In addition to storing real data like a mesh or a curve, objects can store instances, which themselves can reference more geometry, an object, or a collection. The purpose of instancing is to allow duplicating geometry and storing it in an object, without duplicating the actual data. This optimization allows render engines like Cycles to handle the same geometry data in many different locations better than when the data is duplicated.
Each instance keeps track of which geometry it corresponds to
and how the instanced is transformed compared to it’s source geometry.
Instances can also store the
which is used to correct motion blur when instances move in an animation.
Instances can be created with geometry nodes using the Instance on Points Node.
Currently instancing from geometry nodes cannot be mixed with instancing from the Instancing panel in the property editor.
Since instances can store a geometry, and a geometry can contain instances, nested instancing is possible. In other words, it is possible to instance an instance, or even a collection of instances. For example, by default, the Instance on Points Node will create nested instances by instancing instances on the points of real geometry.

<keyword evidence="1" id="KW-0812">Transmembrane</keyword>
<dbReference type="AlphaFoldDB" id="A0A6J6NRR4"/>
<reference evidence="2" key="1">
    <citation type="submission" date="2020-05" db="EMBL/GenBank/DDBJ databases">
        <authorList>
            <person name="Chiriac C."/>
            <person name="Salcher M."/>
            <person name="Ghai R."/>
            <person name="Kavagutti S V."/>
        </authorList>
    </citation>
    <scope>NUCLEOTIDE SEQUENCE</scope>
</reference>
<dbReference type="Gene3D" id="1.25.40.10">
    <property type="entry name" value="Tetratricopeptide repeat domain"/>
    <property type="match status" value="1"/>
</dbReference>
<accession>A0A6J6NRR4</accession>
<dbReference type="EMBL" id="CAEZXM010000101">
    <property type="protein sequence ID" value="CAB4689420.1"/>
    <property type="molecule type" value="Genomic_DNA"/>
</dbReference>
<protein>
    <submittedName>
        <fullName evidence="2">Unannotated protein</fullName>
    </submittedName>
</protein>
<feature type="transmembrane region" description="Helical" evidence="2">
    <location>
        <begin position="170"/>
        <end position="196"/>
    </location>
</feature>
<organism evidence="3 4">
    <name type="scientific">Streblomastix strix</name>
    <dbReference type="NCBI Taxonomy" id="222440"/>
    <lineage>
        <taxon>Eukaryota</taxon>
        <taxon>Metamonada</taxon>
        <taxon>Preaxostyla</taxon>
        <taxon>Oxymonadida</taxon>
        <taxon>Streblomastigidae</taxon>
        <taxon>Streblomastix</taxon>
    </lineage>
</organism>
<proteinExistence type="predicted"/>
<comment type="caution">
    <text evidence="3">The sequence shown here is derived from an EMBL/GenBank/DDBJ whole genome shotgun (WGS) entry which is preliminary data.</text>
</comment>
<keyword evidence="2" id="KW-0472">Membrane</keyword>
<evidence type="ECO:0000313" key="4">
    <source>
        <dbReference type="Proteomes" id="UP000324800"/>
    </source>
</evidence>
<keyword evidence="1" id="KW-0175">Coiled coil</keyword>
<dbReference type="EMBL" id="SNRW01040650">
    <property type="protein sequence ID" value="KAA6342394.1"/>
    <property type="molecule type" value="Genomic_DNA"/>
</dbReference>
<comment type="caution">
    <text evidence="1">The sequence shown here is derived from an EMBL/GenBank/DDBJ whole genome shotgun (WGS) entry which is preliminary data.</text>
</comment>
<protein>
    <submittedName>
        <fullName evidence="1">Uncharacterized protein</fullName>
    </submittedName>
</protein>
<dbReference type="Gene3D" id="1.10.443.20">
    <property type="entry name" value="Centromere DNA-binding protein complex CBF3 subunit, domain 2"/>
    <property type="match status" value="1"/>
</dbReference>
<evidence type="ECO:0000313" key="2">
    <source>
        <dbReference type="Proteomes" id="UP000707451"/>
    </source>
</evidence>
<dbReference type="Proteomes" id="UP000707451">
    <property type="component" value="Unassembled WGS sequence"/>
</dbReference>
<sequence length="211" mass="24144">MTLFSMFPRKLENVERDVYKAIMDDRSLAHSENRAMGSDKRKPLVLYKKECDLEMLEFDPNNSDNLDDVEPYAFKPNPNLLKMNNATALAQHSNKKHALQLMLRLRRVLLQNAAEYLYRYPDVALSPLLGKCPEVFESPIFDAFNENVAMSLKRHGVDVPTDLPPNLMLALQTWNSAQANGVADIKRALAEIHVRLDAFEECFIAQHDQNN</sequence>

Here, nested instancing is used to distribute geometry that contains both a mesh and instances. The output geometry contains a «real» mesh and a group of instances. Each instance contains a sphere mesh and many instances of a cone geometry.
What makes this method helpful is the output geometry only contains three unique meshes: the plane, the sphere, and the cone. This would make the performance much better if the meshes were more complicated.
Only eight levels of nested instancing are supported for rendering and viewing in the viewport. Though deeper trees of instances can be made inside geometry nodes, they must be realized at the end of the node tree.
The term «realizing» instances referes to converting the instances into unique geometry. When instances are realized they will take up more memory and manipulation to geometry will have to be processed individually rather the once per instancing geometry.
To realize instance use the Realize Instances Node.
Almost all nodes that process geometry do so by processing each unique geometry separately rather than realized geometry. For example, if a Subdivision Surface Node was placed at the end of the example above, it would only have to subdivide three meshes, rather than each instance of a mesh. Another important example is processing with the output of the String to Curves Node, where each unique character only has to be processed once.
This method can improve performance a lot, but it means that the result of an operation will be the same for every instance of a certain geometry. In order to have unique results for every instance, the Realize Instances Node node can be used.